Reality Winner Hit With Record-Setting Sentence For US Election Hack Leaks

Reality Winner Hit With Record-Setting Sentence For US Election Hack Leaks

In a move that will likely have a chilling effect for potential whistleblowers and journalistic sources, Reality Winner has been sentenced to 63 months in federal prison for leaking US government documents regarding Russian attempts to hack voter registration databases and election officials. Prosecutors said it was the longest sentence ever given for providing classified information to the media.

In June of last year, Ms Winner was working as a translator for an NSA contractor when she was arrested by the FBI under suspicion that she had illegally removed a classified report from her office and given it to a news outlet. Two days later, The Intercept published leaked documents that detailed Russian attempts to hack the systems of 100 local election officials and a voting software supplier.

The report indicated that foreign hackers were able to penetrate deeper into US voting systems than the public had ever known. Winner pleaded guilty to one felony count of unauthorised transmission of national defence information. On Wednesday, a federal judge imposed the sentence of five years and three months in prison that was recommended by prosecutors.

Winner’s actions came at a time when President Trump was downplaying Russian hacking efforts during the 2016 presidential elections in spite of the US intelligence community’s unanimous conclusion that there were significant Russian cyber operations that intended to help Trump’s candidacy. The intelligence community did not get into hacking attempts on American voting systems but we’ve gradually seen more information trickle out.

In addition to the report that Winner leaked, we’ve seen sources from the intelligence community come forward to say two other voting software companies were targeted by hackers. And in September of last year, the Department of Homeland Security admitted that 21 states’ voting systems were targeted by attackers who were mostly conducting “preparatory activity.”

While it’s easy to view Winner’s actions as a service to inform the American people of a threat that the government was hiding and appeared to be ignoring, prosecutors saw the leak as an act that caused “exceptionally grave damage to US national security.” The Justice Department elected to prosecute Winner under the Espionage Act, stripping her of the ability to mount a public interest defence.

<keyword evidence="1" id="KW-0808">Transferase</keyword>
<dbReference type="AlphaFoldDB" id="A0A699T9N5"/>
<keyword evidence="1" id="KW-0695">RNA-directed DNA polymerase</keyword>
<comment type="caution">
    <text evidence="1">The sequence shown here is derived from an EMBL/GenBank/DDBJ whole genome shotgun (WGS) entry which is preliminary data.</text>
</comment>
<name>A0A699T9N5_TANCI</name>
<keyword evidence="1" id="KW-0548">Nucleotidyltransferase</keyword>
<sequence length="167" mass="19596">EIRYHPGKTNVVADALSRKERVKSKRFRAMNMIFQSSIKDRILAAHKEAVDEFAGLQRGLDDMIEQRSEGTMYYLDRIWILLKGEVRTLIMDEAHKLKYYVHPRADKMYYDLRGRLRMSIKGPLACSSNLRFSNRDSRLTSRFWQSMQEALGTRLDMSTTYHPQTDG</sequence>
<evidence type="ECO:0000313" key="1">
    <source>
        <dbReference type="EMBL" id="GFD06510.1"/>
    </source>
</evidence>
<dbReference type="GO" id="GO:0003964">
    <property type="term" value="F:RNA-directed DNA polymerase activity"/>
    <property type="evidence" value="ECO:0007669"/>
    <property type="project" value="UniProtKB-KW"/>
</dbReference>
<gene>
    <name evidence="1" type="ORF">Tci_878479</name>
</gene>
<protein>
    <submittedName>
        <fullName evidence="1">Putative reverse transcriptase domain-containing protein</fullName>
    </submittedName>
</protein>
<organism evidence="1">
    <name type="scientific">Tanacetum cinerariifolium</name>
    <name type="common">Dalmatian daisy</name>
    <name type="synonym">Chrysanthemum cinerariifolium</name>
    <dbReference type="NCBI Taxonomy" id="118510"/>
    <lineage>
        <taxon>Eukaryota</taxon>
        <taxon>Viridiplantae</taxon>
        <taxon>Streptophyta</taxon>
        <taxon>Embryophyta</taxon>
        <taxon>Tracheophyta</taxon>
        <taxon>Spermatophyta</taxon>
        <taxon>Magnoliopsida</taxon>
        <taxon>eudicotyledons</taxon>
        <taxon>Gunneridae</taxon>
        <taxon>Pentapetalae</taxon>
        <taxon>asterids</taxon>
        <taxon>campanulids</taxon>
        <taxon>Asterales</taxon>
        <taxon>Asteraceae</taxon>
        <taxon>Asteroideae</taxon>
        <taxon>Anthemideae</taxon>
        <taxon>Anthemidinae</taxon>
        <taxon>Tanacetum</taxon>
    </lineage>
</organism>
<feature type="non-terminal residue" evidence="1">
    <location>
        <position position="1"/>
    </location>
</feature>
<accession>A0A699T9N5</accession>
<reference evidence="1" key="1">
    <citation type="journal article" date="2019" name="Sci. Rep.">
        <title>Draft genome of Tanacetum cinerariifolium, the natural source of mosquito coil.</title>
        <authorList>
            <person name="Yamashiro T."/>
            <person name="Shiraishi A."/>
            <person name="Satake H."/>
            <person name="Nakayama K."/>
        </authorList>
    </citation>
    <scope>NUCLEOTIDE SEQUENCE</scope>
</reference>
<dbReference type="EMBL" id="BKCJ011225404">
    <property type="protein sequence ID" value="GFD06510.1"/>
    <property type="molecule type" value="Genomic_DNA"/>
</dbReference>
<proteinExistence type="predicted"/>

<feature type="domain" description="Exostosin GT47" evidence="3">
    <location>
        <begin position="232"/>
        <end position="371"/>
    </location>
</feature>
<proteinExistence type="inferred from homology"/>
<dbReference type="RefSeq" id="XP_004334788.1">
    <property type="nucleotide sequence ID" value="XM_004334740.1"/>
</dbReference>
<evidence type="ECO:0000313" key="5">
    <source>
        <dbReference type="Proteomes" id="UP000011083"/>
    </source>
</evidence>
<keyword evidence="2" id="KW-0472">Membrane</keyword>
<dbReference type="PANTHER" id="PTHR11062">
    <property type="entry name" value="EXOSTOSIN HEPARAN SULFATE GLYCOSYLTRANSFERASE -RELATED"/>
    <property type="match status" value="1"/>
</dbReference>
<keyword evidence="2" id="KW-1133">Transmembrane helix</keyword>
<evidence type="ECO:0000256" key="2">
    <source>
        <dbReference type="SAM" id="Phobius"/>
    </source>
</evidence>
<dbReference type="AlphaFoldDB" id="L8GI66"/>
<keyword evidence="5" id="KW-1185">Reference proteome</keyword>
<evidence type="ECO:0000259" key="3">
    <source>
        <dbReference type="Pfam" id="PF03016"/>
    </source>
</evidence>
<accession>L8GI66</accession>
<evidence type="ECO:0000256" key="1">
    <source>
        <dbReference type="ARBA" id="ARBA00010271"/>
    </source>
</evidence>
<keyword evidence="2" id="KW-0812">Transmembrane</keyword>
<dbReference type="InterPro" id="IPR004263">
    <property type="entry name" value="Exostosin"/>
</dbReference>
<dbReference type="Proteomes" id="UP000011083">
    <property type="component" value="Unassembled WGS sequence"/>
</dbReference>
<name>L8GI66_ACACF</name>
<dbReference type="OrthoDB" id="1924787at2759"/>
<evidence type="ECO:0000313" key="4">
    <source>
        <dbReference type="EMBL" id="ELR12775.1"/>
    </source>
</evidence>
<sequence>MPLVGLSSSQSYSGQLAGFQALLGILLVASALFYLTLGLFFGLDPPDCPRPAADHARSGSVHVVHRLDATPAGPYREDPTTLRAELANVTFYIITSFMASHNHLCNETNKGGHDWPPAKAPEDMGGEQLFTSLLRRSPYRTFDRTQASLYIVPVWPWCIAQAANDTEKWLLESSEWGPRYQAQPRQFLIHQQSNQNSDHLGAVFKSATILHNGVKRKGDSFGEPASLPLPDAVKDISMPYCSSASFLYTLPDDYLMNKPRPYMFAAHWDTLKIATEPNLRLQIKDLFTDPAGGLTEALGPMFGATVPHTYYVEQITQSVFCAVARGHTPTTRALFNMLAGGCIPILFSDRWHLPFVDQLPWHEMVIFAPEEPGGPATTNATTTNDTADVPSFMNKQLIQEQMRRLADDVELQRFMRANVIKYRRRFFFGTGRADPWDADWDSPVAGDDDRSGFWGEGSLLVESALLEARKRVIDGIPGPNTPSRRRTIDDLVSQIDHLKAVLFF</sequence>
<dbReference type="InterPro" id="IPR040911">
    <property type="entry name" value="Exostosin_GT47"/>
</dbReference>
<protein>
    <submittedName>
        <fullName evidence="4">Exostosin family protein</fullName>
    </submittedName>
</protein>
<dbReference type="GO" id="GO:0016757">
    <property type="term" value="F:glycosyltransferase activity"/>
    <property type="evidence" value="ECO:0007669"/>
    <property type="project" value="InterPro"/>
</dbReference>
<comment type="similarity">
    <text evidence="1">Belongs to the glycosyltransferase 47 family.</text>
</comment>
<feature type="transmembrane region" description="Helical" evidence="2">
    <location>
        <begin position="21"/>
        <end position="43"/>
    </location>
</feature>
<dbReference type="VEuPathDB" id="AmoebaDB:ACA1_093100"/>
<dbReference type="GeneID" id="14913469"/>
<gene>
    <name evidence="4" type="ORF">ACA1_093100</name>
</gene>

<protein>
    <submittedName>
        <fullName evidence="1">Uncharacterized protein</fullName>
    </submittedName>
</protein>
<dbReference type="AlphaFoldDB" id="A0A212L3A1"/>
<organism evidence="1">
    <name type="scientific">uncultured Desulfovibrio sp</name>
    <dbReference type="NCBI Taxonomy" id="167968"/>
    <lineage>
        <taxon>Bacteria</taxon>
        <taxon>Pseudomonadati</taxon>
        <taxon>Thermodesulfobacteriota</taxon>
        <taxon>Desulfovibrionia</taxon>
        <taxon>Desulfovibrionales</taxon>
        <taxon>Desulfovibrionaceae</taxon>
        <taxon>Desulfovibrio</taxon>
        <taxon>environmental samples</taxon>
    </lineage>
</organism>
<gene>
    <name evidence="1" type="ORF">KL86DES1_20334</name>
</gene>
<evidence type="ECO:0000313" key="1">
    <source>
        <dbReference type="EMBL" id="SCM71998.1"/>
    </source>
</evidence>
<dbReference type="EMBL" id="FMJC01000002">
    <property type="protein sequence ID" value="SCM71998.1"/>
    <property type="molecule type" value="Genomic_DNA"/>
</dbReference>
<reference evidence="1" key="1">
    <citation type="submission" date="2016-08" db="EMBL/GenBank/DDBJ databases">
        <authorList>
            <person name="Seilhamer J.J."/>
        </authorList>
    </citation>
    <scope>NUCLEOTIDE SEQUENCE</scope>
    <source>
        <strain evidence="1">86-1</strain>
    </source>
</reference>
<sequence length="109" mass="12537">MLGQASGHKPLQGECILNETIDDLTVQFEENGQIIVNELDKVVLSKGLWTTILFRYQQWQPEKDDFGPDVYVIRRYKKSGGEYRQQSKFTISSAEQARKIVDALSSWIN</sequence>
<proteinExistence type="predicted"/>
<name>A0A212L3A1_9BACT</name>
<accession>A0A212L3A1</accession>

In fact, prosecutors were strongly opposed to conducting a trial at all because it would put more classified information and intelligence collection methods out into the public sphere. Facing a potential sentence of 10 years in prison, Winner accepted the plea deal and the DOJ has never publicly presented evidence against her.

Robert Cattanach, a former lawyer in the Justice Department’s civil division, told the New York Times the sentence did not appear to fit the crime. “No one was endangered, no one’s identity was revealed, the Russians just learned that when they penetrate our systems, we can track them, which they already knew,” he said.

This is the first prosecution under the Espionage Act since Trump took office but the Justice Department’s attempts to stifle leakers aren’t new. The Obama administration prosecuted eight of the thirteen people charged under the Espionage Act since its inception in 1917.

Rattled by high-profile leaks from Edward Snowden and Chelsea Manning, the Obama team unleashed an unprecedented attack on whistleblowers and journalists. All of this is normalising an acceptance that prosecutors can gaol Americans for attempting to inform the public of the actions their government is engaging in.

Winner is 26 and was only a few months into her job as a translator when she was arrested. She spent from 2010 to 2016 serving in the United States Air Force. According to the Times, her plea agreement stipulates that she’ll be transferred to the Federal Bureau of Prisons’ medical centre in Carswell, Texas where she’ll be treated for bulimia.

[New York Times, Intercept]